The home computer has come up this afternoon with the novel ruse of refusing to type just the letter 'e'. Now if it had chosen something a little more sporting- the 'q' perhaps, or the 'z'- I might have taken it up on its sadistic little challenge and attempted to bang you out 600 words with just twenty-five/ twenty-sixths of the everyday alphabet at my disposal. Instead I decided that discretion is the better part of valour and contented myself with swearing at the screen loudly for several minutes (using the full complement of letters) before heading out to Stockport Road to renew my acquaintance with the nearest of its many internet cafes.
Actually I quite like writing in the internet cafes and perhaps should do so more often. This one doubles as a Kodak photo development shop, specialising for some reason in Dutch passport ID snaps. There is a studio out the back adorned with white curtains and a single bored-looking employee attending to computerised instruments behind an imposing neck-high desk. Out front, one wall is covered in photo frames which are for sale but I've never seen anyone buy one, ever. Four monitors are lined up in tiny cubby holes against the opposite wall. The first is out of order, and the third and fourth are each occupied by pairs of people engaged in urgent business (long haul coach travel, the purchase and delivery of a cut-price settee, plane tickets from Glasgow to Delhi, if you don't mind) and conversing with each other in Arabic or other non-European languages I don't understand, a sound which is oddly comforting.
So comforting in fact that I could spend the whole afternoon here clocking up internet time at £1 an hour, but I probably shouldn't as I've got a whole precious day of annual leave booked and given that we are going away tomorrow there is a troublingly long list of things to do in my head, and a rapidly decreasing amount of hours and for that matter daylight in which to do them. The sadistic home computer is partly to blame for this, also the fact that I spent large swathes of the morning playing table football with Frankie (whose Manchester City team beat my Liverpool 6-5 on penalties, extra-time having ended with the teams sharing 3 goals apiece).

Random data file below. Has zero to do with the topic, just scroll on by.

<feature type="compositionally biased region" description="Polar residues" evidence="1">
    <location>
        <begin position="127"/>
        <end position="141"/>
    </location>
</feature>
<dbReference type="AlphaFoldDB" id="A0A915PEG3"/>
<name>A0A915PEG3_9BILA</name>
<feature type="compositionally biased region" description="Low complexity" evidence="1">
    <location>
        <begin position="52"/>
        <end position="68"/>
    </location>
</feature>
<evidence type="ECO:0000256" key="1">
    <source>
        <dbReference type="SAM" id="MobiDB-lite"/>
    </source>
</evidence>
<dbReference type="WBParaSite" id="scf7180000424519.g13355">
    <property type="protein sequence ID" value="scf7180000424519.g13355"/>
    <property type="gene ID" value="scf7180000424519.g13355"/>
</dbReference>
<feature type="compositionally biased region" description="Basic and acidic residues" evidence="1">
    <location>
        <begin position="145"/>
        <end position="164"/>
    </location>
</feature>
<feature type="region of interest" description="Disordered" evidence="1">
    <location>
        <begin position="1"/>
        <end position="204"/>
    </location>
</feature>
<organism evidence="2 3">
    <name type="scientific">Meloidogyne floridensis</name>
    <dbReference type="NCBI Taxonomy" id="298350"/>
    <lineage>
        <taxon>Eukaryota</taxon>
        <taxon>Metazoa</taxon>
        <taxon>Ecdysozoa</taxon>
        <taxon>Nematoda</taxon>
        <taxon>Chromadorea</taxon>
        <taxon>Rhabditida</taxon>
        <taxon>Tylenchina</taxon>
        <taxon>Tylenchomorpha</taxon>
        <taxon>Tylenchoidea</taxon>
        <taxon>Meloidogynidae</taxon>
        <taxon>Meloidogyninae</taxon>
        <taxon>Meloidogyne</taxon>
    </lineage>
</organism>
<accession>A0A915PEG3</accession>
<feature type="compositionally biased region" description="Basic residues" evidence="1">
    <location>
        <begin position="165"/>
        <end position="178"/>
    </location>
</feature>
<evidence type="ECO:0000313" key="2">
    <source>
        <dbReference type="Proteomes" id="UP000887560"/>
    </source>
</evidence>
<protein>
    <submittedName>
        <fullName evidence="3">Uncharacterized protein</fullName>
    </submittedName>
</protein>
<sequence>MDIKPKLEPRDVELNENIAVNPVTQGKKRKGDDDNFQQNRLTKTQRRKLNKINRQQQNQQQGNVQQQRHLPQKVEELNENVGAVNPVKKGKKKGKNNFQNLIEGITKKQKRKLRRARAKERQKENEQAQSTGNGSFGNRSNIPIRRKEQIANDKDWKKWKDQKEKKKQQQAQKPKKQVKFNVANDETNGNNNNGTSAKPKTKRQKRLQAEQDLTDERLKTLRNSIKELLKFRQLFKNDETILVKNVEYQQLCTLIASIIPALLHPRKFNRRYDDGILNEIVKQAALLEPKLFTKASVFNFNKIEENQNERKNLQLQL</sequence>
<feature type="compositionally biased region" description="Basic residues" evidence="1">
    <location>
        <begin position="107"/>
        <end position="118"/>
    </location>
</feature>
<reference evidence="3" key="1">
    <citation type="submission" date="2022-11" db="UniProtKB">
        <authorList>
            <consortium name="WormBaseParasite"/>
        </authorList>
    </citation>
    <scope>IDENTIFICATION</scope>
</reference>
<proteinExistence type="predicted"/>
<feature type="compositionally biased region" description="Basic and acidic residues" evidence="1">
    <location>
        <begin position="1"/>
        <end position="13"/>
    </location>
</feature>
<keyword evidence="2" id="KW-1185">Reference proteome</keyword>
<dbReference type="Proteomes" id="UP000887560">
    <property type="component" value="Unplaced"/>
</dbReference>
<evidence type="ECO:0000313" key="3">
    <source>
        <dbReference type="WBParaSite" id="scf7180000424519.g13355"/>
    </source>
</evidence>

So- what to tell you before my £1 runs out? October seems to have come and gone and I seem to have spent most of it on the X41 bus to the Westside, or waiting for the X41 bus to the Westside protected from the elements by a massive, luminous and slightly expensive blue skijacket (the jury is still out on that- it's very, very warm but I'm not completely sure that bespoke features such as an elasticated string to attach your skipass to are going to see a lot of use in suburban South Manchester), or wrangling with surly X41 bus drivers over the acceptability or otherwise of folding bikes aboard public transport (one last week produced 'The Stagecoach Driver's Operational Handbook' from under his seat and started quoting passages from it in the manner of a particularly deranged street-preacher, an experience which left me traumatized enough to go online and order a specialised bike-cover for £25 the instant I got to the office). Oh, and very nearly missing my stop and staying on the X41 as far as Altrincham due to being immersed in David Mitchell (no not that one)'s astonishing novel 'Black Swan Green', which tells in alternately heartbreaking and hilarious first person detail the coming of age tale of Jason, a Holden Caulfieldesque 13-year old beset with a debilitating stammer, warring parents, schoolgirl crushes and playground bullies against a pitch perfect 1982 backdrop featuring Margaret Thatcher, the Falklands War, Peter Shilton, the Two Ronnies Christmas Special, life-threatening travelling funfair rides and a single non-functioning Ferguson Black and White bedroom TV acting as a metaphor for the terminal decline of British manufacturing industry. I can't recommend it highly enough, and not only if you were a 13 year old boy in suburban UK 1982 yourself and can remember all of those details only too well.
With which literary recommendation I will leave you, as my time in the cubby hole is about to run out and if I stay in this internet cafe for 10 more minutes I'm absolutely certainly going to be forcibly persuaded by the bored employee behind the neck-high counter either to purchase a discount shop-soiled wallnut photo-frame or take out Dutch Citizenship. Neither of which were on that to-do list, (although if I can remember what actually was, we might start to get somewhere).